Polish scientists improve gluten-free products
The food industry generates vast amounts of waste and by-products, most of them unused. Some may be useful because of their nutritional value and health-promoting properties. One example is oilcake, a by-product of oilseed oil pressing. It can be a raw material for various food industries.
Due to the content of valuable biopolymers and bioactive components, one of the uses of oilcake (or pomace) proposed by scientists from the Institute of Animal Reproduction and Food Research at the Polish Academy of Sciences in Olsztyn and the West Pomeranian University of Technology could be enriching baked goods for particular dietary purposes.
Writing in the journal Molecules (https://doi.org/10.3390/molecules27092690) the researchers said: “Gluten-free breads (GFBs) are products that have disadvantages such as unsatisfactory texture, low nutritional value, and short shelf life, so natural additives containing proteins and hydrocolloids are in demand to increase GFBs value. This study showed an encouraging way of using a by-product that, due to its high content of proteins, polysaccharides, minerals, and antioxidants, can add value to GFBs.”
First author of the study Dr. Urszula Krupa-Kozak told PAP: “People who are on a gluten-free diet for medically justified reasons (celiac disease, non-celiac gluten intolerance, wheat allergy, or gluten allergy) can only consume gluten-free products. This is because the elimination diet is the only effective therapeutic method in this case.
“Consumers on a gluten-free diet have the right to expect that the quality of commercially available gluten-free products, rolls, pastries, etc., will be similar to conventional products. However, this is difficult to achieve and poses a significant challenge for food technologists and manufacturers.”
She added: “It is a bit easier for young children diagnosed with the gluten-dependent disease, who have to start therapy and switch to a gluten-free diet, because they have not yet become so accustomed to the taste of traditional (wheat, wheat-rye) bread and are not so used to it. The situation of adult patients with have established eating habits and preferences is more difficult. They are often very disappointed with the taste, texture, and even appearance of these products.”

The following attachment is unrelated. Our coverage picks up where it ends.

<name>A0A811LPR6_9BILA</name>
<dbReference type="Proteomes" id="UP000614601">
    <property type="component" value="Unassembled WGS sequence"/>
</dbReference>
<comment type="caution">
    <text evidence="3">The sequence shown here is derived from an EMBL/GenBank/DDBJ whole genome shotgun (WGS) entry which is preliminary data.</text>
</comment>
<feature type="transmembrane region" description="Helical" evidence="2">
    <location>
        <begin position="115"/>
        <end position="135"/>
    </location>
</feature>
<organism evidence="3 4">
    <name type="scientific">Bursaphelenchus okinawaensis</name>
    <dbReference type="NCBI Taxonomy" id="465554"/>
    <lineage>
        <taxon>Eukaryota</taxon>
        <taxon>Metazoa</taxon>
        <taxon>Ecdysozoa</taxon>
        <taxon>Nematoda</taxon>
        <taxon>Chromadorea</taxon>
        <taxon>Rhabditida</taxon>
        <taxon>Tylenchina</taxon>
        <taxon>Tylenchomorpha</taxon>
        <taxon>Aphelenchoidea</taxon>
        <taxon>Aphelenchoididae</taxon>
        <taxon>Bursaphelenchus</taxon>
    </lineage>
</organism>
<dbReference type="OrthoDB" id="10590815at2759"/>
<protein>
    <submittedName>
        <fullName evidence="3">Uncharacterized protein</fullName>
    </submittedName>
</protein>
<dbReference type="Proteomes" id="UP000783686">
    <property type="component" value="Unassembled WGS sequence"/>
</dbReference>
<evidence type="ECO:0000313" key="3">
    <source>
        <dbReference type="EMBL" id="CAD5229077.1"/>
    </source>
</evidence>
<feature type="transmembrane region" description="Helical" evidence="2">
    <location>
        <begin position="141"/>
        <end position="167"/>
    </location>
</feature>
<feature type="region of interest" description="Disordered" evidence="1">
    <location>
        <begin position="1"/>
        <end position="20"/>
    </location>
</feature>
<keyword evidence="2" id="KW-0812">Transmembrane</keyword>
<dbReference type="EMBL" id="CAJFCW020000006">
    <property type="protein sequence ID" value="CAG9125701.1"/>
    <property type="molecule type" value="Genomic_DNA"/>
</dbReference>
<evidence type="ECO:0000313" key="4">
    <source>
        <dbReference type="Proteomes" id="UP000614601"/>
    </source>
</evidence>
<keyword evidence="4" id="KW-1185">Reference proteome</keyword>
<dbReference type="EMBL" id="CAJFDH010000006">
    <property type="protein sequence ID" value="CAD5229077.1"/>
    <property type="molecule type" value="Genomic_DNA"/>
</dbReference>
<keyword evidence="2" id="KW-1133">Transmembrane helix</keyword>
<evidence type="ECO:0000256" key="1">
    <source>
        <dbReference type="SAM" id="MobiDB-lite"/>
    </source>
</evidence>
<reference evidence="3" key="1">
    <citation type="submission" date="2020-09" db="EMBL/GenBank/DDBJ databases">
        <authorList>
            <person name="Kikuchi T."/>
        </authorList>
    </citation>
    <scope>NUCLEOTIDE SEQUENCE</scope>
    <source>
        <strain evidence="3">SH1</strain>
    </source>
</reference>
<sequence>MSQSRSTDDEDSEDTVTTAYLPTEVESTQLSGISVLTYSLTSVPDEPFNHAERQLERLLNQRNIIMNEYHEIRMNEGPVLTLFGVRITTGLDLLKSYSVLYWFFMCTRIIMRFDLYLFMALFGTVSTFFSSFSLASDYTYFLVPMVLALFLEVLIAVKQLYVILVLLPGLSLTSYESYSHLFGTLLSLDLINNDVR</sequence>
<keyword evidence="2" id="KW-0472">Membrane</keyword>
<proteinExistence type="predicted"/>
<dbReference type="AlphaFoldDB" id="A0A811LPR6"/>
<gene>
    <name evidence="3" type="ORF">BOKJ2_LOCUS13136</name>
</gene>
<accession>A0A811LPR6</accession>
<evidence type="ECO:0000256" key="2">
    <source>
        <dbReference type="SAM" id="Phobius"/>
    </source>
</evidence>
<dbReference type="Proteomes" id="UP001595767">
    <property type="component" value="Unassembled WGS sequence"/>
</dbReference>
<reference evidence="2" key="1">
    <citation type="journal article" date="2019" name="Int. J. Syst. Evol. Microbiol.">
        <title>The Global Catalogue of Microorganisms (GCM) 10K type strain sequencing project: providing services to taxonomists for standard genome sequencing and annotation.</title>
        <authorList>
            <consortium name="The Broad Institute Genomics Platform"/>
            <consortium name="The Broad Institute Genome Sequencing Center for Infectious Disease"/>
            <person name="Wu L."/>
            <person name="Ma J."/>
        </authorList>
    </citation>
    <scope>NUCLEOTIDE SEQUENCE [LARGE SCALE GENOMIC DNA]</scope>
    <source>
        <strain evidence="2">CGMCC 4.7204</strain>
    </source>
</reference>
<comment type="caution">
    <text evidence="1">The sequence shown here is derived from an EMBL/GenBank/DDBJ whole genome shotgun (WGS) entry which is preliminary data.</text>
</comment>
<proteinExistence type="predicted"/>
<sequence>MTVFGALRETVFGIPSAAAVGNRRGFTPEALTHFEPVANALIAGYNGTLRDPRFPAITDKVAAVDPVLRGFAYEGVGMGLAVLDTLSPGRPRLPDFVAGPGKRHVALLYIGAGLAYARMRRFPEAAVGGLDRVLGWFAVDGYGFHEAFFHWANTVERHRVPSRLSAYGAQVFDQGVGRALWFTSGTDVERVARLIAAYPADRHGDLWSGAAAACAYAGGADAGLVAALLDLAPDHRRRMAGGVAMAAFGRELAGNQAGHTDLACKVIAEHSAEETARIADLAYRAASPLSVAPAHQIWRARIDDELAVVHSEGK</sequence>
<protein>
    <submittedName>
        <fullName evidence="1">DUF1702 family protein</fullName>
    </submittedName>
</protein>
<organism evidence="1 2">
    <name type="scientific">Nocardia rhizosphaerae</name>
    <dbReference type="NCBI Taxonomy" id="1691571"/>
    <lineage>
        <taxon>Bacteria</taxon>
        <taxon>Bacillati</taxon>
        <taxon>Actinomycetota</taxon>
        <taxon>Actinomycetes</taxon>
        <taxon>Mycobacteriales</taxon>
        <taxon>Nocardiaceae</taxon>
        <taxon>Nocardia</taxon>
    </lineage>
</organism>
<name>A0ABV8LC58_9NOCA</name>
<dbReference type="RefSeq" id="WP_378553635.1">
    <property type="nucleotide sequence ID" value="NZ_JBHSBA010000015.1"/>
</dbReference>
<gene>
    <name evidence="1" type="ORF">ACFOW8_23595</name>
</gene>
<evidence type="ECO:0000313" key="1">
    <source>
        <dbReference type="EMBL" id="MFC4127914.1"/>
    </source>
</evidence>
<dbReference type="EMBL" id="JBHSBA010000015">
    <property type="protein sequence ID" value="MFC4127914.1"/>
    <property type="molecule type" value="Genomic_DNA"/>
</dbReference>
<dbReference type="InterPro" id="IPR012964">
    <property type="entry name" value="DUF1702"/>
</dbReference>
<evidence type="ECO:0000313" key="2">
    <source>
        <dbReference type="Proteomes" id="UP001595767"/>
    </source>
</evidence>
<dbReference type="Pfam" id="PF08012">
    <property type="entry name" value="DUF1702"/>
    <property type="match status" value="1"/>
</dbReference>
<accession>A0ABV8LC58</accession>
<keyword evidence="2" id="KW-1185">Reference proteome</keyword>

Consequently, Dr. Krupa-Kozak and colleagues are trying to develop gluten-free products with improved quality. She said: “It is often significantly lower compared to counterparts that contain gluten. The elimination of this visco-elastic protein, which is important in bread technology, results in the need to look for substitutes. Therefore, ingredients that mimic the properties of gluten are often used, allowing to give the right dough texture and consistency to baked goods: hydrocolloids, gums, emulsifiers.”
The latest study concerned using flaxseed oil cake extract to enrich the gluten-free bread composition. The scientists replaced water (from 25 to 100 percent of its original content) with flaxseed cake extract.
Krupa-Kozak said: “For years I have been involved in research on improving the quality of gluten-free baking products. Commercially available products are often low in dietary fibre, while being excessively sweet and fatty. This translates negatively into the quality of the diet and the health of this group of consumers. When developing new recipes, I use both naturally gluten-free raw materials and supplements, i.e., prebiotics, minerals, proteins of plant and animal origin.”
She continued: “This year, I have began cooperation with Dr. Łukasz Łopusiewicz from the West Pomeranian University of Technology in Szczecin, who studies oilseed pomace. We managed to find a common denominator for our rather distant scientific interests, which resulted in an idea for an innovative gluten-free bread with linseed cake extract. Dr. Łopusiewicz shared his knowledge and experience concerning his team's method to extract water extract from flaxseed cake.